Cata-Strofic (oz11035)

 

Cata-Strofic - plan thumbnail image

About this Plan

Catastrofic. HLG model designed for catapult launch. Outdoor catapult glider to IMAC rules.

Quote: "Tired of throwing your shoulder out when attempting to put your favorite OHLG (Outdoor Hand Launch Glider) into orbit? Then catapult it to any height you want and then chase, as it's a sucker for any thermal! Cata-Strofic, by Dave Linstrum.

The Illinois Model Aero Club has long been known as a group of innovators, way back to the pre-war days when they came up with unusual solutions to the problems of maximum performance from rubber models and hand-launch gliders. In the last decade, this same group of flyers, becoming more feeble in their old age, have decided that the two events can be combined - that is, hand-launch gliders can be rubber powered!

How, you inquire? Simple - just take that old Wakefield motor that still has some stretch in it, but won't wind up enough torque for a max, and use it to catapult your handlaunch high into the sky! Catapult gliders have been around for a long time, as Meuser's classic treatise on the subject notes. The Oakland Cloud Dusters have long held catapult contests, but no other club has held so many or inspired other clubs and CD's to try the event than the IMAC.

The design presented here was created expressly for the IMAC meet held in the Spring of 1971, when we first had the opportunity to try the event. We gave up normal OHLG long ago due to our flabby physique and rubber arm, but trying catapult gliders put new interest into hand-launch type flying. It was sort of a shot in the arm, if you'll forgive the expression!

Note that this design meets the area requirements for AMA OHLG, so if you have a super arm and want a real floater, you could try it as a normal hand-launch. We would suggest adding a finger grip under the wing TE if you try this approach. You can always fly it as a catapult ship when you have thrown your arm out!

The appeal of this event, especially for those of us who are too weak or uncoordinated to be competitive at OHLG, is exemplified by a letter I got recently from Wakefield expert and prop freak Christian Schwartzbach of Copenhagen, Denmark. He had seen the 3-view of this ship that appeared in VTO and he wanted to know more about the type of model flown in the IMAC event. I told him that almost any type OHLG with a catapult hook would do, but the greater size and area of models like this and Charlie Sotich's fine design (a regular winner in the Chicago area) seemed to give them a bit of an edge. The smaller models, say the normal 18 to 22 in span jobs, get a lot higher but they go OOS quicker and don't have as high a still air time. Perhaps scale effect has something to do with it.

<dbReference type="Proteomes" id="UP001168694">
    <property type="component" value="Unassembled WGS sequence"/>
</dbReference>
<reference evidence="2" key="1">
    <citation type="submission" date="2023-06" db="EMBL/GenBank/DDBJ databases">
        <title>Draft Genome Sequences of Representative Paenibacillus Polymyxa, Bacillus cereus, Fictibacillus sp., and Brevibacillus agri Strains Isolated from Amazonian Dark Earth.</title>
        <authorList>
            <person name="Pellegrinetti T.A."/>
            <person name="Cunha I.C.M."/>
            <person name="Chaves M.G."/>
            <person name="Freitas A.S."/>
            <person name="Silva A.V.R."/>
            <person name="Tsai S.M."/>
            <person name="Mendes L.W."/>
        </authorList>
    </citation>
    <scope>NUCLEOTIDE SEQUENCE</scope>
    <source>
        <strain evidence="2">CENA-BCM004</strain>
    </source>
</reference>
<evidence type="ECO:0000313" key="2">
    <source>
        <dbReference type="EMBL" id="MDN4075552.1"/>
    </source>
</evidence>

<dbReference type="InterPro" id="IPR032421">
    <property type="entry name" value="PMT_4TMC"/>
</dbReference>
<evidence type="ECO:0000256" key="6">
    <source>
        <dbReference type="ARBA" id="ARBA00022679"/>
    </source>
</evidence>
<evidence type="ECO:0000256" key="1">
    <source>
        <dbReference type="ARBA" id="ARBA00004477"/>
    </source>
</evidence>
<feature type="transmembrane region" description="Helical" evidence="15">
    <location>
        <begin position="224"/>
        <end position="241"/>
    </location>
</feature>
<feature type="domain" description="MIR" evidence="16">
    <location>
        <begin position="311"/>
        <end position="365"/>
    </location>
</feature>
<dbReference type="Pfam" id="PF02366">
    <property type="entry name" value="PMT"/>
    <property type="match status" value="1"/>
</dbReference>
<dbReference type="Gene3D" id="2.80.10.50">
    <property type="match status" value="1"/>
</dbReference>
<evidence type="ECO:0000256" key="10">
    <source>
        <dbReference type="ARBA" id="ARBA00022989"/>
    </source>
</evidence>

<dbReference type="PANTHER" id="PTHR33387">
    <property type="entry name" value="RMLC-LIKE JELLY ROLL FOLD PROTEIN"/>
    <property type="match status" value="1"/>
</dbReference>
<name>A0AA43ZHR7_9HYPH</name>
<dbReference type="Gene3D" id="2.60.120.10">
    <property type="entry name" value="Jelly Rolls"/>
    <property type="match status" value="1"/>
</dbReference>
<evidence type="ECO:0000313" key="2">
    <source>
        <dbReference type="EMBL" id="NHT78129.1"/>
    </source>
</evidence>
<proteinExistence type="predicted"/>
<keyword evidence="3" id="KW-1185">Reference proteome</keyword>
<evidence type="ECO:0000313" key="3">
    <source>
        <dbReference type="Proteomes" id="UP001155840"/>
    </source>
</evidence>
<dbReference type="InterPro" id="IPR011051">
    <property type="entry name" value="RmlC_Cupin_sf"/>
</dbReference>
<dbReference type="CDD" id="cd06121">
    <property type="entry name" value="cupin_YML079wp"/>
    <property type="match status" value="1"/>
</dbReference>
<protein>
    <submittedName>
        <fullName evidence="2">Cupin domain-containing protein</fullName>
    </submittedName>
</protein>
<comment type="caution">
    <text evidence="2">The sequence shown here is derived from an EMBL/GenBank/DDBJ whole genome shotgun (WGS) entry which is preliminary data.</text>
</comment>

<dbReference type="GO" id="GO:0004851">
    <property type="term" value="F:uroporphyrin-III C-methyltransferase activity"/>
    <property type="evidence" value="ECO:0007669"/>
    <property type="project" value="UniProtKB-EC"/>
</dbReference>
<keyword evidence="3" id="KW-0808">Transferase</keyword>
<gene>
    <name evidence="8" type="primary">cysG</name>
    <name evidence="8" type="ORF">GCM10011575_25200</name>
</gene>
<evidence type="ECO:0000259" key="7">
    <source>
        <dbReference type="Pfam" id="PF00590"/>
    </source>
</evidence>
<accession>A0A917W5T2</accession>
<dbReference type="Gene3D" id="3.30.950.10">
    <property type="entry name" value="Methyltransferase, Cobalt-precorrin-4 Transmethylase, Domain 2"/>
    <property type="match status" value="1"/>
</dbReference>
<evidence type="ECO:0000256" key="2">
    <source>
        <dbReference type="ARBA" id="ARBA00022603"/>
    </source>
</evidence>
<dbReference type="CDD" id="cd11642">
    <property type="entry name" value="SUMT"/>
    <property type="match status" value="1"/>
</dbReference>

At any rate, I sent Christian some 3-views and Meuser's article to update him on the state of the art in the USA (apparently no other countries have caught on to the idea) and helped him with his proposal to make it an official event in Denmark! Note that it is not an Official AMA event - but perhaps it should be. It is ideal for small fields, and all flyers are on an equal footing since they fly on the same catapult.

A word about the launching device is in order. Unlike some articles you may have seen in other mags, this one deals with true catapulting - not simply high start with a docile launch. From four to six strands of 1/4 in Pirelli or similar rubber (use Sig, FAI Supply or equivalent, but not that awful Filati) are fastened to a nail in the top of a broomstick or tent pole. Work out a sling that prevents tangled strands. The pole is imbedded in the ground and guyed to stakes at 120 degrees, with one guy in the direction of the prevailing wind (pointing upwind). The rubber may be lightly lubed. Simply attach it to the sturdy hook on your glider, grip the ship behind the fin on the sandpaper grip..."

Catastrofic, MAN, April 1974.

Direct submission to Outerzone.

Supplementary file notes

Article pages, thanks to RFJ.

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Cata-Strofic - completed model photo

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